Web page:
Internal Arts

Internal Arts

Riccardo Salvatore has been practicing, promoting and teaching the Shaolin Wahnam Internal Arts for over 25 years.

Shaolin Wahnam Internal Arts

So what makes Shaolin Wahnam Arts, Arts of excellence?

The origins of the Shaolin Arts, Chi Kung, Kung Fu, Taijiquan and Zen, are deeply rooted in the spiritual and energetic foundations of the history of Shaolin Monastery and the arrival in China of the venerable Bodhidharma to spread the teachings of Zen Buddhism of Shen, which means, in Chinese, mind and spirit.

Bodhidharma was a Prince Regent of the Kingdom of Kanchiporam, the 28th Patriarch of Buddhism, who renounced his throne to spread Buddhism at the highest spiritual level.

In this sense, he was invited to China by Emperor Liang Wu Ti, who practiced a stream of Buddhism more focused on rituals, while Bodhidharma emphasized the development of transcendence and spiritual expansion to reach Enlightenment and interrupt the cycle of Karma.

These opposing views led Bodhidharma to retire in 527 BC to the Shaolin Monastery where he is said to have meditated, facing a wall, for 9 years.

The Southern Shaolin Monastery, since its founding, has been devoted to spirituality, meditation and practices of respecting and developing the human capacities at its highest levels. Regularly visited by Chinese emperors of the various dynasties, many other elites, generals, ministers, philosophers, astronomers, masters with unusual abilities, imperial personal guard, so they could learn the Internal Arts’ secrets and respective advanced techniques.

To improve the monks’ health, weakened by inactivity and focus on meditation and help them more easily reach enlightenment, Bodhidharma, an expert in Indian Martial Arts, developed and taught them two sets of exercises to improve their health, physical vigor, mental clarity and thus achieve spiritual development.

From these two sets of exercises called “Sinew Metamorphosis” and “The Eighteen Hands of Lohan”, other practices of Arts were later derived, including the famous Shaolin Wahnam’s Kung Fu, combat art par excellence, Taijiquan and Chi  Kung. Bodhidharma is considered the first patriarch of the Shaolin Arts.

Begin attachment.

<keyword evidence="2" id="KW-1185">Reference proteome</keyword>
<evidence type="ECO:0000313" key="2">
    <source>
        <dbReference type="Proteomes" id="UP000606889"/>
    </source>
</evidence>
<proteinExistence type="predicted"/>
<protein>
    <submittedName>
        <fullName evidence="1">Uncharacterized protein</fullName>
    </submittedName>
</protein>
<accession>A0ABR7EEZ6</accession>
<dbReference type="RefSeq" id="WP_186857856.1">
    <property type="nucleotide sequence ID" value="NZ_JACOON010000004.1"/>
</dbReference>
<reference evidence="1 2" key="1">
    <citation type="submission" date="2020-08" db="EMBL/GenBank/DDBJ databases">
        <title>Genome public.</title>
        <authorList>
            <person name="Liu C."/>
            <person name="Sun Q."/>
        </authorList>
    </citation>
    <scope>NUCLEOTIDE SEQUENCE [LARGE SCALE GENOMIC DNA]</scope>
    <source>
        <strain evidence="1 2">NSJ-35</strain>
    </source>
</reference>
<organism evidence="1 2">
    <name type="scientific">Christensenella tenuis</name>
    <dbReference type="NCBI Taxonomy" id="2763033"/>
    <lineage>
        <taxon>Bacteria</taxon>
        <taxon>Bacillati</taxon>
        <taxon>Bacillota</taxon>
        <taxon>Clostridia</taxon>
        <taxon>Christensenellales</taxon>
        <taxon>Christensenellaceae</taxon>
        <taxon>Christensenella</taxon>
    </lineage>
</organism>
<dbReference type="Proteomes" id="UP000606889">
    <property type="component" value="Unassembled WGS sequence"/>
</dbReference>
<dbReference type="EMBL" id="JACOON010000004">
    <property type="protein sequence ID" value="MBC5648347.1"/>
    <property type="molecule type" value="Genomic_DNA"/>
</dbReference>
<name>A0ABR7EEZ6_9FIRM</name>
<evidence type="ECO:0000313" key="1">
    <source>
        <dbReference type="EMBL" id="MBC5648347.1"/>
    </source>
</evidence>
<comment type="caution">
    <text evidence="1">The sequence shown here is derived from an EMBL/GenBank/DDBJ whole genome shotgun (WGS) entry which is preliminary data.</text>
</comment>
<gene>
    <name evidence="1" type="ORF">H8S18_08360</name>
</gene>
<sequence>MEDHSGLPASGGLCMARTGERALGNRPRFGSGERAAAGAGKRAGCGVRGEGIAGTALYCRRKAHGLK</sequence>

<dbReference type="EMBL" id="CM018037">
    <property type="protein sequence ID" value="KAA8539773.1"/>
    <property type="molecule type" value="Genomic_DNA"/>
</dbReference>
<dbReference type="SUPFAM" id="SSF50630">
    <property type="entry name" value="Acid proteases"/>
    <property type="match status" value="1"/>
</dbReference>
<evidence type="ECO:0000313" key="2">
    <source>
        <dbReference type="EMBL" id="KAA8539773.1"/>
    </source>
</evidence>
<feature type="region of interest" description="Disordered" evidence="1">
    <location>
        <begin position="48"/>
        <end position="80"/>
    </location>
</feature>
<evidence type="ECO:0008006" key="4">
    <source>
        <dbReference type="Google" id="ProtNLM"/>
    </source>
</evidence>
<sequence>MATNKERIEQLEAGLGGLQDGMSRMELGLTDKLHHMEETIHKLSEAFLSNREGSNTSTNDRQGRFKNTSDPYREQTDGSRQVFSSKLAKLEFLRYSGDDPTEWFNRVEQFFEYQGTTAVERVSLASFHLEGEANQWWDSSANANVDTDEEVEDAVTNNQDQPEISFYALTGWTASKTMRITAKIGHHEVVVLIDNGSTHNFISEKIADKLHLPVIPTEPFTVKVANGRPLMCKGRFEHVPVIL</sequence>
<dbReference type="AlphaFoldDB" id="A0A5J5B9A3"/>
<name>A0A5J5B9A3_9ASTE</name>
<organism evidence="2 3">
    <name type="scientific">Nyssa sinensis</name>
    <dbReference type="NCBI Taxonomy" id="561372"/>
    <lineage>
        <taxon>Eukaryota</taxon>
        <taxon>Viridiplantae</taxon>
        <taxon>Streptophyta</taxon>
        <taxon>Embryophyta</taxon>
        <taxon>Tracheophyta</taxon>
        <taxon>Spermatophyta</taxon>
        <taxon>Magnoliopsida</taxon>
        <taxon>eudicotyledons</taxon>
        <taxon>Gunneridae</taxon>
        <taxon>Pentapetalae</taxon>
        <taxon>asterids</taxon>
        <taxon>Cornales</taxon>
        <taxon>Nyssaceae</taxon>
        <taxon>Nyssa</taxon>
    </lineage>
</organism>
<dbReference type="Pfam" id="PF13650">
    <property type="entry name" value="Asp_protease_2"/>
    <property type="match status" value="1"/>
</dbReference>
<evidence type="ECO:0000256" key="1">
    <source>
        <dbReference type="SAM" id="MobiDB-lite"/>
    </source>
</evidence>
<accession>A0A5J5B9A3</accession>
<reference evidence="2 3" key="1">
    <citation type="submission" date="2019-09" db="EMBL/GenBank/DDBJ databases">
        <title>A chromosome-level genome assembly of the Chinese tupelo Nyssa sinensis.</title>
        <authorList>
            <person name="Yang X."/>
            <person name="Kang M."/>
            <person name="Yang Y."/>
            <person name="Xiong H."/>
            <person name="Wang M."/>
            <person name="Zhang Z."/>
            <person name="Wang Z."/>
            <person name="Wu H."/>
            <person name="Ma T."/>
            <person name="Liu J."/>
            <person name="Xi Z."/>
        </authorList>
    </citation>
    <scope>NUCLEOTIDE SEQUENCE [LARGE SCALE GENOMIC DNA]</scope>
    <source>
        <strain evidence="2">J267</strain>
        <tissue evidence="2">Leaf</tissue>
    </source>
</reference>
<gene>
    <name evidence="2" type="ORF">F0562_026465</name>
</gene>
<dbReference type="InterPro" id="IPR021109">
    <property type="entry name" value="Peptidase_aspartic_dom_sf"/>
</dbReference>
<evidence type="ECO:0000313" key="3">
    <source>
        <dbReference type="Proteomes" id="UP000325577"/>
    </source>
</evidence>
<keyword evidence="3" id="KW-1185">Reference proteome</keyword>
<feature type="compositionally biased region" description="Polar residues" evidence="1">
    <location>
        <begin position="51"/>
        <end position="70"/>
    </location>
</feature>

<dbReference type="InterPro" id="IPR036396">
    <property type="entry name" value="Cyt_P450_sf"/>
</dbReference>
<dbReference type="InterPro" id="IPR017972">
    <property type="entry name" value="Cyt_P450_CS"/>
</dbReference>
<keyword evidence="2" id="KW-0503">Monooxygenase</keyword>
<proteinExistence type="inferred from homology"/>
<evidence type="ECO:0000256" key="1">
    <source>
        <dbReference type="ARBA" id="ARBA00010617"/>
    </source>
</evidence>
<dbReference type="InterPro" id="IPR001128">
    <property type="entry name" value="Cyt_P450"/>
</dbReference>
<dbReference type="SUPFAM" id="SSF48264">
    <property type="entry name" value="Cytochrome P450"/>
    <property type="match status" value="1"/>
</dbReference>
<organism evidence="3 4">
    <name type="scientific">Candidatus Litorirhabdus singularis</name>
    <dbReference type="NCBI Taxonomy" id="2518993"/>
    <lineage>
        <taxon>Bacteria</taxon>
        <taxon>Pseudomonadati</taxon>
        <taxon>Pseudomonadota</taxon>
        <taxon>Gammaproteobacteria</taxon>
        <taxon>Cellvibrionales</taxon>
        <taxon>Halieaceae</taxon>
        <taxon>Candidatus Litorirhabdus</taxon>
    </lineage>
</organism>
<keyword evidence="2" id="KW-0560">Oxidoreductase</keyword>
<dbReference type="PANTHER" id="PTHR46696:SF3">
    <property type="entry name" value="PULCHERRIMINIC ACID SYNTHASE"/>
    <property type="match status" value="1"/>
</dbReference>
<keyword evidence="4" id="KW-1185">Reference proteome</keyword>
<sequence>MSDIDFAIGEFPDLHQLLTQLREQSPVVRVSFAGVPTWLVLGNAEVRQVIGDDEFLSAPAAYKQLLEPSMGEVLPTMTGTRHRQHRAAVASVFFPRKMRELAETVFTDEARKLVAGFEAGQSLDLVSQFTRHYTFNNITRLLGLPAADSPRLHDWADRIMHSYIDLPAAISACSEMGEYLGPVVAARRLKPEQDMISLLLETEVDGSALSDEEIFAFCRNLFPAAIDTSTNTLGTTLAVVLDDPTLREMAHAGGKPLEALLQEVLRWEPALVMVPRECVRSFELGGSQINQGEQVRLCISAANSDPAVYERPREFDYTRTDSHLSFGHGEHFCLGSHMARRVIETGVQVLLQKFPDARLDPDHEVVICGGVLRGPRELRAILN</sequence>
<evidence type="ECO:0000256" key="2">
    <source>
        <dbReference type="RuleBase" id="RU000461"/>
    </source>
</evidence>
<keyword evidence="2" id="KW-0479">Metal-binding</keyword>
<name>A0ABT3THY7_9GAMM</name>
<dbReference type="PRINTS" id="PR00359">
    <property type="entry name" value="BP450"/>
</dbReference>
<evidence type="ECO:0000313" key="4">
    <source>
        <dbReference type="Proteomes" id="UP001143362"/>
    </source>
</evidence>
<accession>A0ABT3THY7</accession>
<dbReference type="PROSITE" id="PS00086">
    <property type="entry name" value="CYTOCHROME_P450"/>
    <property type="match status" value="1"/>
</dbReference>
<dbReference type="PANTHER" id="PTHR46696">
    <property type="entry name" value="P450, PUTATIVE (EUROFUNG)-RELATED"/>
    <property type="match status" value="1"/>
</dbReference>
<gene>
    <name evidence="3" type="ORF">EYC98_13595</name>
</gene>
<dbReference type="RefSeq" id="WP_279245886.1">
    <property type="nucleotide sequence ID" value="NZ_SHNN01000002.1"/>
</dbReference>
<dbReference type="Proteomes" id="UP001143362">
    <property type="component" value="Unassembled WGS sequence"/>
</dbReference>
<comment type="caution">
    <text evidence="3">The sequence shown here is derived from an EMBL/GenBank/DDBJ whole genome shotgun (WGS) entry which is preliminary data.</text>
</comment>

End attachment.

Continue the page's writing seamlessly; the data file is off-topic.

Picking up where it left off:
The Shaolin Arts were practiced, deepened and refined by successive generations of masters and monks, in a continuous and regular way, over about 1300 years until the destruction of the Southern Shaolin Monastery, which occurred between 1800 and 1850, and remained so, until about 30 years ago.

Venerable Jiang Nan, from whom Grand Master Wong Kiew Kit is descended in the 4th generation, was one of the few monks who managed to escape and survive the destruction of the Temple. He took refuge in an area in southern Thailand that was later ceded to Malaysia by the English.

I have been practicing and teaching these Arts for about 30 years and I consider myself privileged to have contributed to their dissemination through regular classes and seminars, many of them taught directly by Grand Master Wong Kiew Kit, having made all its benefits accessible to many hundreds of people.

Some of the exercises of these Internal Arts were reserved for a reduced elite, taught in secret to chosen people, emperors, generals or practitioners of Shaolin Arts who were considered worthy, regardless of their creed, culture or race.

The Internal Arts and its techniques, kept in secret until recently, were a way to be able to reach beyond full health, achieve inner path, develop abilities, spiritual fullness and discover our true dimensions.

From the heart, to you, this is so my wish.

The origins of Chi Kung, which literally means the Art of Energy, are rooted in the energetic bases of the Chinese Tradition, with different strains existing since antiquity.